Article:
Celebrating Pi

Cherry tart with pi symbol written in almonds.

Cherry “pi” tart made by the author. Photo by Stephanie Hall, 2014.

March 14 (3/14) is Pi Day and July 22 (22/7 in the European date style) is Pi Approximation Day. In mathematics a common shortened figure for pi is 3.14 while the most well-known “approximate pi” is 22 divided by 7 (3.1428571428571428). These two celebrations of the most famous irrational number on dates related to that number are part of the folklore of students and scholars in fields such as mathematics, the sciences, engineering, and architecture. The first public celebration of Pi Day was organized by physicist Larry Shaw at the Exploratorium museum in San Francisco in 1988. The day was recognized by the U.S. House of Representatives in 2009. March 14 is also Albert Einstein’s birthday, so celebrations of pi and Einstein are sometimes combined; for example, Princeton University holds an Einstein look-alike contest along with events celebrating pi.

The beginnings of celebrations of pi gave rise to discussions concerning which calendar day is most appropriate, because 22/7 is a more precise approximation of pi than 3.14. It is commonly used in science, engineering, and architecture when a more precise figure is not required. It has a venerable history, as Archimedes (ca. 287-212 BC) wrote the first known proof that 22/7 is greater than pi. But pi written as 3.14 is more widely known by math students and the general public. Each day has its proponents, resulting in the two commemorative days, both celebrated internationally. Pi Approximation Day may have begun at Chalmers University, Gothenburg, Sweden in 1995.[1] (If there was an earlier celebration, I would be interested to hear about it.)

Both Pi Day and Pi Approximation Day may be celebrated with mock or serious theoretical discussions related to pi; mathematical games; the consumption of circular foods, especially pie (including pizza pie); pie baking; pie tasting contests; pie eating contests; and pie throwing. In the United States it has become customary to walk or run 3.14 miles, perhaps to work off some of that pie! In addition to pie, celebrants of Pi Approximation Day may enjoy a treat that is an “approximation of pie” such as blueberry cobbler or peach crumble. When it comes to making and eating pies, Pi Approximation Day does have a gastronomical advantage in much of the northern hemisphere, with a greater abundance of fresh produce to make pie with.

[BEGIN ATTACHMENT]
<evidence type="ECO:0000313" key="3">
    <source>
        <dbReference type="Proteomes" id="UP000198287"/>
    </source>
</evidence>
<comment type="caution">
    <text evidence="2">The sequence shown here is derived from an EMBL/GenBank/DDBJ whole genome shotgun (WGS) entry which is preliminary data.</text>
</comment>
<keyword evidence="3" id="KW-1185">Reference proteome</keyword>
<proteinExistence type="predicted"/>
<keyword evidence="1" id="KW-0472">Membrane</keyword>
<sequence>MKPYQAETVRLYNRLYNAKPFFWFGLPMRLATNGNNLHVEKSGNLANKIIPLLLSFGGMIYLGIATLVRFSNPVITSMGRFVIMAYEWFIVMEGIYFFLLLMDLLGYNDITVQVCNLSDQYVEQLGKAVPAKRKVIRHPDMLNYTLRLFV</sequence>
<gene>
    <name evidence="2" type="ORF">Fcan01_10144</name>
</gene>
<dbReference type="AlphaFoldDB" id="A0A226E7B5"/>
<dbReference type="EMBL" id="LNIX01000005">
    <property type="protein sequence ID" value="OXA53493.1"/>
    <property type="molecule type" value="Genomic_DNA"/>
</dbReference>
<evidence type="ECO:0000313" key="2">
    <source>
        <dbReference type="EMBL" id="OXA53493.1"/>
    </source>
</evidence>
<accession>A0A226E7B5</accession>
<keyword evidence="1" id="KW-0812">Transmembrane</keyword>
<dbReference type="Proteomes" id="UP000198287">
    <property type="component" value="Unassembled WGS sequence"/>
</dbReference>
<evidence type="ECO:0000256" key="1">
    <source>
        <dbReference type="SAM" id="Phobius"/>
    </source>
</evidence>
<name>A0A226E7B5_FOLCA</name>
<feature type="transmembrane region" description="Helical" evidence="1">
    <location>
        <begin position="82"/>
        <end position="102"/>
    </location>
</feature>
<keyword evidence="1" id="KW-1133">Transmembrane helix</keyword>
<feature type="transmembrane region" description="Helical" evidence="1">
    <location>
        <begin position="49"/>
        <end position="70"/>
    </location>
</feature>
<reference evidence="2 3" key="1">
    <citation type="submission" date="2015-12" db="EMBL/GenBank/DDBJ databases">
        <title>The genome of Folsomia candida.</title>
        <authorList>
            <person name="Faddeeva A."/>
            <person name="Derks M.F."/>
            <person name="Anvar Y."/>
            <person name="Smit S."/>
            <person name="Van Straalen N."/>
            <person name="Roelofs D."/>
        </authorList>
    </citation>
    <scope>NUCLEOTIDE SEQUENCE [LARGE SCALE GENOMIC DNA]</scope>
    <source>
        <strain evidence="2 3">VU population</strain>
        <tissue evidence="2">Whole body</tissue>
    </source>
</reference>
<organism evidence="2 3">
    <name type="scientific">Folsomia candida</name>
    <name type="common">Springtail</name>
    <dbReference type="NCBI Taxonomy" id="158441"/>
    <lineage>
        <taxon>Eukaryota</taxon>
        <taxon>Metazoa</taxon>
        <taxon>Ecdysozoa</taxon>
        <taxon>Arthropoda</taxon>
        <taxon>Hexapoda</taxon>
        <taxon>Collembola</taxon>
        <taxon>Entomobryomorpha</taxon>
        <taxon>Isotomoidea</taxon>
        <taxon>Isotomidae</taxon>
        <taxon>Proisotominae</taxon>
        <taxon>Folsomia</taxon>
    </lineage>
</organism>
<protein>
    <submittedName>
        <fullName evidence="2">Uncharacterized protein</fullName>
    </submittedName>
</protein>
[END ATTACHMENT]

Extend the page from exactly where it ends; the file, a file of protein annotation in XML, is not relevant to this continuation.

The mathematical symbol for piAnother way to celebrate pi is to learn and recite the digits as far as memory allows. At pi events, competitions may be held to see who can recite pi to the most decimal places. Mathematical folklore includes mnemonic devices for pi: phrases, rhymes, songs, and stories with the number of letters in each word representing the value of a digit (punctuation is not counted). In rare cases when a word used has more than nine letters, the word represents two digits. Such works are sometimes recited at pi events, as well as used as tools for memorization. Some popular examples are “May I draw a circle?” (3.1416, an approximate pi), “May I have a large container of coffee?” (3.1415926), and “May I have a large container of coffee, sugar and cream?” (3.1415926535). Rhymes are a common tool for memorizing long strings of digits of pi. For example:

How I wish I could recollect of circle round
The exact relation Archimede unwound.

(3.1415926535897 This old favorite has many variations relying on nine-letter, rather than ten-letter, spellings of “Archimedes.”)

Now I will a rhyme construct
By chosen words the young instruct.
Cunningly devised endeavour
Con it and remember ever.
Widths in circles here you see
Sketched out in strange obscurity.

(3.141592653589793238462643383279 Note that the British spelling of endeavour is required in this one; to stand for the number 9.)

The term for this type of encoded writing is “pilish.” Creating and memorizing works in pilish is a pastime, rather than a necessity.  The mnemonics are enjoyed by students of math and participants in memorization contests and are created by students, academics, and other fans of pi. Mathematician Antreas P. Hatzipolakis’s interest in folklore led him to compile a large collection of these in many languages, “Pi Philology,” 1998. (The site includes an autobiographical “FAQ.”)

Many pi mnemonic devices do not have known authors. To my knowledge, the examples above are anonymous. But there are also works in pilish that have been passed along with the authors’ names and a few have been published. Some are of such a length that they cease to have practical value for memorization, but are entertaining to read. The longest pi poems and stories to date are by the mathematician and author of several works of constrained writing, Michael Keith. His work of prose and poetry, Not A Wake: a Dream Embodying π’s Digits Fully for 10000 Decimals (2010), does exactly what the title says, with the title providing the first sequence of digits.[2] Participants in pi recitation contests are invited to devise their own mnemonics. New favorites may be passed on and recited in future celebrations of pi.


  1. Pi Approximation Day,” by Martin Rebas. This article describes the celebrations of approximate pi in the 1990s at Chalmers University, Gothenburg, Sweden. Martin Rebas attended these annual events from 1995 through 1997.
  2. As of March 2014, Keith’s Not A Wake… was credited as the longest work in pilish and I cannot find any evidence that it has been surpassed.

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